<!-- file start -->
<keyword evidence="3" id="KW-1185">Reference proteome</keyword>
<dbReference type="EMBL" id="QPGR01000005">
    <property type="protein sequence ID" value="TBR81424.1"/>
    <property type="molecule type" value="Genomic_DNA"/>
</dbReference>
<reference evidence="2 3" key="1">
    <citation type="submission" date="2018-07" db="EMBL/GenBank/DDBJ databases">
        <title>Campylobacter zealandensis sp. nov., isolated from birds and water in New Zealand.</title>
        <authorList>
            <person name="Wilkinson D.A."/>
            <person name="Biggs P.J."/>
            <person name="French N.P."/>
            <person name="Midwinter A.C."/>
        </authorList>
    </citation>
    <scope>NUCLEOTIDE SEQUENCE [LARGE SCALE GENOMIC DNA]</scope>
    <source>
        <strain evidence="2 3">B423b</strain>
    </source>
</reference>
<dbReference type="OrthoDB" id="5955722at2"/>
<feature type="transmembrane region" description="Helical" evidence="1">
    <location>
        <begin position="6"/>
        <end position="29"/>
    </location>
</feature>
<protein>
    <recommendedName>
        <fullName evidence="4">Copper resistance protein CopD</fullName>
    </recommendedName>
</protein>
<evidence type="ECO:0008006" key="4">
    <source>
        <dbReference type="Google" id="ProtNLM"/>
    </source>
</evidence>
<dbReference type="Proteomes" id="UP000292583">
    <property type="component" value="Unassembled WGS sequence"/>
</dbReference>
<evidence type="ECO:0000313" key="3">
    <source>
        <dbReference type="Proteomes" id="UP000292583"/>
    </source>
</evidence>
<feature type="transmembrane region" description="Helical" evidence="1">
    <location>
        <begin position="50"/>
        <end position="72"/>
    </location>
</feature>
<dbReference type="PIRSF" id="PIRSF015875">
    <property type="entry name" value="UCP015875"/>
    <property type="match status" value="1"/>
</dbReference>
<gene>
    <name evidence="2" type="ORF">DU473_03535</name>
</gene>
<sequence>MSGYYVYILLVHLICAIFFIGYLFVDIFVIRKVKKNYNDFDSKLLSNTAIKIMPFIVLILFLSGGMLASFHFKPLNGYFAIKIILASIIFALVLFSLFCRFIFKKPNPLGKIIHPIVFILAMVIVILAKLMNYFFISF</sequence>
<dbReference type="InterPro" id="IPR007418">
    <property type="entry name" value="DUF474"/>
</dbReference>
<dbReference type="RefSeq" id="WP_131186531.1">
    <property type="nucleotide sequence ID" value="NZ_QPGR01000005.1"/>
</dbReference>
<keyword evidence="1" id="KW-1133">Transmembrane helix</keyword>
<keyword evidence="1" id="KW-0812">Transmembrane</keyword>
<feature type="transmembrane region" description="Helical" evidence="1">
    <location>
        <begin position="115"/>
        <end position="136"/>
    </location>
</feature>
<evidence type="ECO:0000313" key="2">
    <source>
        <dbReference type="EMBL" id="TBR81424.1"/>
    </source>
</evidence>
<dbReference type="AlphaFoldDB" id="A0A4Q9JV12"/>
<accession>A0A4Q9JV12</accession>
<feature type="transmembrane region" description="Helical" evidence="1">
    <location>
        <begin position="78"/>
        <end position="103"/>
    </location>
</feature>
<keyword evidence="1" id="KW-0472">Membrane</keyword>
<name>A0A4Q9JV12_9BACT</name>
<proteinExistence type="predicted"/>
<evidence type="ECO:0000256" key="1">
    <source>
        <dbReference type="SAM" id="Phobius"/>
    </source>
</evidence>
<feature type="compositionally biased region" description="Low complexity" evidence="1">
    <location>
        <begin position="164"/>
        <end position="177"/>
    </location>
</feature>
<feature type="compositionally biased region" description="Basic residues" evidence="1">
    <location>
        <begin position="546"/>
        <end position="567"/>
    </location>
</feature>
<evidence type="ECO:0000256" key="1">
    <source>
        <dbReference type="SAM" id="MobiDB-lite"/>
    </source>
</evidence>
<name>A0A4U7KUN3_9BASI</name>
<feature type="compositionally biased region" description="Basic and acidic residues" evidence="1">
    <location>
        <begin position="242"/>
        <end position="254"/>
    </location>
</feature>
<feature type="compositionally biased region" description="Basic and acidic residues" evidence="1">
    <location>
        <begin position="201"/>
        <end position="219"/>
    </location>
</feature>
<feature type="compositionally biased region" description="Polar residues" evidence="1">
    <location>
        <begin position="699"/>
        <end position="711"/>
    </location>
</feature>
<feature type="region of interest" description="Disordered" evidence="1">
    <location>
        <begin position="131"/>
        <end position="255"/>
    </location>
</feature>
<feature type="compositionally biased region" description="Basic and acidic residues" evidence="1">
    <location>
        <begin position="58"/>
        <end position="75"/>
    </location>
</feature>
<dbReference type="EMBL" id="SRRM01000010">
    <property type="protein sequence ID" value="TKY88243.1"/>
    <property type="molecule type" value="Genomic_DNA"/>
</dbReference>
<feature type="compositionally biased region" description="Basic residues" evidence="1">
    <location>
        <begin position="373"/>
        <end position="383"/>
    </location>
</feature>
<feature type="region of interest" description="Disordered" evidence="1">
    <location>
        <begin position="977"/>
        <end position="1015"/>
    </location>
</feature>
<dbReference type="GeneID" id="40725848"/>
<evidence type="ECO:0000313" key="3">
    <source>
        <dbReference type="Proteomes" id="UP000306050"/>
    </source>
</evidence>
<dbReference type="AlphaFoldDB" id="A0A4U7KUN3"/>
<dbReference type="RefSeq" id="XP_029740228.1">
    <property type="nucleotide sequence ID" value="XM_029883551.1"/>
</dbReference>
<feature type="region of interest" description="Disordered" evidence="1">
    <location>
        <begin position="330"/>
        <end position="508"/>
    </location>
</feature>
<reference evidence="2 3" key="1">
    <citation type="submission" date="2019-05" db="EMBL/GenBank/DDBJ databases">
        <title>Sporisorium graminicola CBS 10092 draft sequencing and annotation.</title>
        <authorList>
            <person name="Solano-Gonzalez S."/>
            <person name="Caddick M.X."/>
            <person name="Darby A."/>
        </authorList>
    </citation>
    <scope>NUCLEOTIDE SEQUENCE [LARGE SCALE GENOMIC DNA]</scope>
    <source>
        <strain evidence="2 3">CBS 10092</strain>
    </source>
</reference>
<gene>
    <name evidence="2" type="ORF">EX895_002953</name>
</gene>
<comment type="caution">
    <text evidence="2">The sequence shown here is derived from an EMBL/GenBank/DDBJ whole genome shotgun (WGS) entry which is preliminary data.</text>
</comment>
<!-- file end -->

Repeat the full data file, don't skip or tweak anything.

<keyword evidence="3" id="KW-1185">Reference proteome</keyword>
<dbReference type="EMBL" id="QPGR01000005">
    <property type="protein sequence ID" value="TBR81424.1"/>
    <property type="molecule type" value="Genomic_DNA"/>
</dbReference>
<reference evidence="2 3" key="1">
    <citation type="submission" date="2018-07" db="EMBL/GenBank/DDBJ databases">
        <title>Campylobacter zealandensis sp. nov., isolated from birds and water in New Zealand.</title>
        <authorList>
            <person name="Wilkinson D.A."/>
            <person name="Biggs P.J."/>
            <person name="French N.P."/>
            <person name="Midwinter A.C."/>
        </authorList>
    </citation>
    <scope>NUCLEOTIDE SEQUENCE [LARGE SCALE GENOMIC DNA]</scope>
    <source>
        <strain evidence="2 3">B423b</strain>
    </source>
</reference>
<dbReference type="OrthoDB" id="5955722at2"/>
<feature type="transmembrane region" description="Helical" evidence="1">
    <location>
        <begin position="6"/>
        <end position="29"/>
    </location>
</feature>
<protein>
    <recommendedName>
        <fullName evidence="4">Copper resistance protein CopD</fullName>
    </recommendedName>
</protein>
<evidence type="ECO:0008006" key="4">
    <source>
        <dbReference type="Google" id="ProtNLM"/>
    </source>
</evidence>
<dbReference type="Proteomes" id="UP000292583">
    <property type="component" value="Unassembled WGS sequence"/>
</dbReference>
<evidence type="ECO:0000313" key="3">
    <source>
        <dbReference type="Proteomes" id="UP000292583"/>
    </source>
</evidence>
<feature type="transmembrane region" description="Helical" evidence="1">
    <location>
        <begin position="50"/>
        <end position="72"/>
    </location>
</feature>
<dbReference type="PIRSF" id="PIRSF015875">
    <property type="entry name" value="UCP015875"/>
    <property type="match status" value="1"/>
</dbReference>
<gene>
    <name evidence="2" type="ORF">DU473_03535</name>
</gene>
<sequence>MSGYYVYILLVHLICAIFFIGYLFVDIFVIRKVKKNYNDFDSKLLSNTAIKIMPFIVLILFLSGGMLASFHFKPLNGYFAIKIILASIIFALVLFSLFCRFIFKKPNPLGKIIHPIVFILAMVIVILAKLMNYFFISF</sequence>
<dbReference type="InterPro" id="IPR007418">
    <property type="entry name" value="DUF474"/>
</dbReference>
<dbReference type="RefSeq" id="WP_131186531.1">
    <property type="nucleotide sequence ID" value="NZ_QPGR01000005.1"/>
</dbReference>
<keyword evidence="1" id="KW-1133">Transmembrane helix</keyword>
<keyword evidence="1" id="KW-0812">Transmembrane</keyword>
<feature type="transmembrane region" description="Helical" evidence="1">
    <location>
        <begin position="115"/>
        <end position="136"/>
    </location>
</feature>
<evidence type="ECO:0000313" key="2">
    <source>
        <dbReference type="EMBL" id="TBR81424.1"/>
    </source>
</evidence>
<dbReference type="AlphaFoldDB" id="A0A4Q9JV12"/>
<accession>A0A4Q9JV12</accession>
<feature type="transmembrane region" description="Helical" evidence="1">
    <location>
        <begin position="78"/>
        <end position="103"/>
    </location>
</feature>
<keyword evidence="1" id="KW-0472">Membrane</keyword>
<name>A0A4Q9JV12_9BACT</name>
<proteinExistence type="predicted"/>
<evidence type="ECO:0000256" key="1">
    <source>
        <dbReference type="SAM" id="Phobius"/>
    </source>
</evidence>
<feature type="compositionally biased region" description="Low complexity" evidence="1">
    <location>
        <begin position="164"/>
        <end position="177"/>
    </location>
</feature>
<feature type="compositionally biased region" description="Basic residues" evidence="1">
    <location>
        <begin position="546"/>
        <end position="567"/>
    </location>
</feature>
<evidence type="ECO:0000256" key="1">
    <source>
        <dbReference type="SAM" id="MobiDB-lite"/>
    </source>
</evidence>
<name>A0A4U7KUN3_9BASI</name>
<feature type="compositionally biased region" description="Basic and acidic residues" evidence="1">
    <location>
        <begin position="242"/>
        <end position="254"/>
    </location>
</feature>
<feature type="compositionally biased region" description="Basic and acidic residues" evidence="1">
    <location>
        <begin position="201"/>
        <end position="219"/>
    </location>
</feature>
<feature type="compositionally biased region" description="Polar residues" evidence="1">
    <location>
        <begin position="699"/>
        <end position="711"/>
    </location>
</feature>
<feature type="region of interest" description="Disordered" evidence="1">
    <location>
        <begin position="131"/>
        <end position="255"/>
    </location>
</feature>
<feature type="compositionally biased region" description="Basic and acidic residues" evidence="1">
    <location>
        <begin position="58"/>
        <end position="75"/>
    </location>
</feature>
<dbReference type="EMBL" id="SRRM01000010">
    <property type="protein sequence ID" value="TKY88243.1"/>
    <property type="molecule type" value="Genomic_DNA"/>
</dbReference>
<feature type="compositionally biased region" description="Basic residues" evidence="1">
    <location>
        <begin position="373"/>
        <end position="383"/>
    </location>
</feature>
<feature type="region of interest" description="Disordered" evidence="1">
    <location>
        <begin position="977"/>
        <end position="1015"/>
    </location>
</feature>
<dbReference type="GeneID" id="40725848"/>
<evidence type="ECO:0000313" key="3">
    <source>
        <dbReference type="Proteomes" id="UP000306050"/>
    </source>
</evidence>
<dbReference type="AlphaFoldDB" id="A0A4U7KUN3"/>
<dbReference type="RefSeq" id="XP_029740228.1">
    <property type="nucleotide sequence ID" value="XM_029883551.1"/>
</dbReference>
<feature type="region of interest" description="Disordered" evidence="1">
    <location>
        <begin position="330"/>
        <end position="508"/>
    </location>
</feature>
<reference evidence="2 3" key="1">
    <citation type="submission" date="2019-05" db="EMBL/GenBank/DDBJ databases">
        <title>Sporisorium graminicola CBS 10092 draft sequencing and annotation.</title>
        <authorList>
            <person name="Solano-Gonzalez S."/>
            <person name="Caddick M.X."/>
            <person name="Darby A."/>
        </authorList>
    </citation>
    <scope>NUCLEOTIDE SEQUENCE [LARGE SCALE GENOMIC DNA]</scope>
    <source>
        <strain evidence="2 3">CBS 10092</strain>
    </source>
</reference>
<gene>
    <name evidence="2" type="ORF">EX895_002953</name>
</gene>
<comment type="caution">
    <text evidence="2">The sequence shown here is derived from an EMBL/GenBank/DDBJ whole genome shotgun (WGS) entry which is preliminary data.</text>
</comment>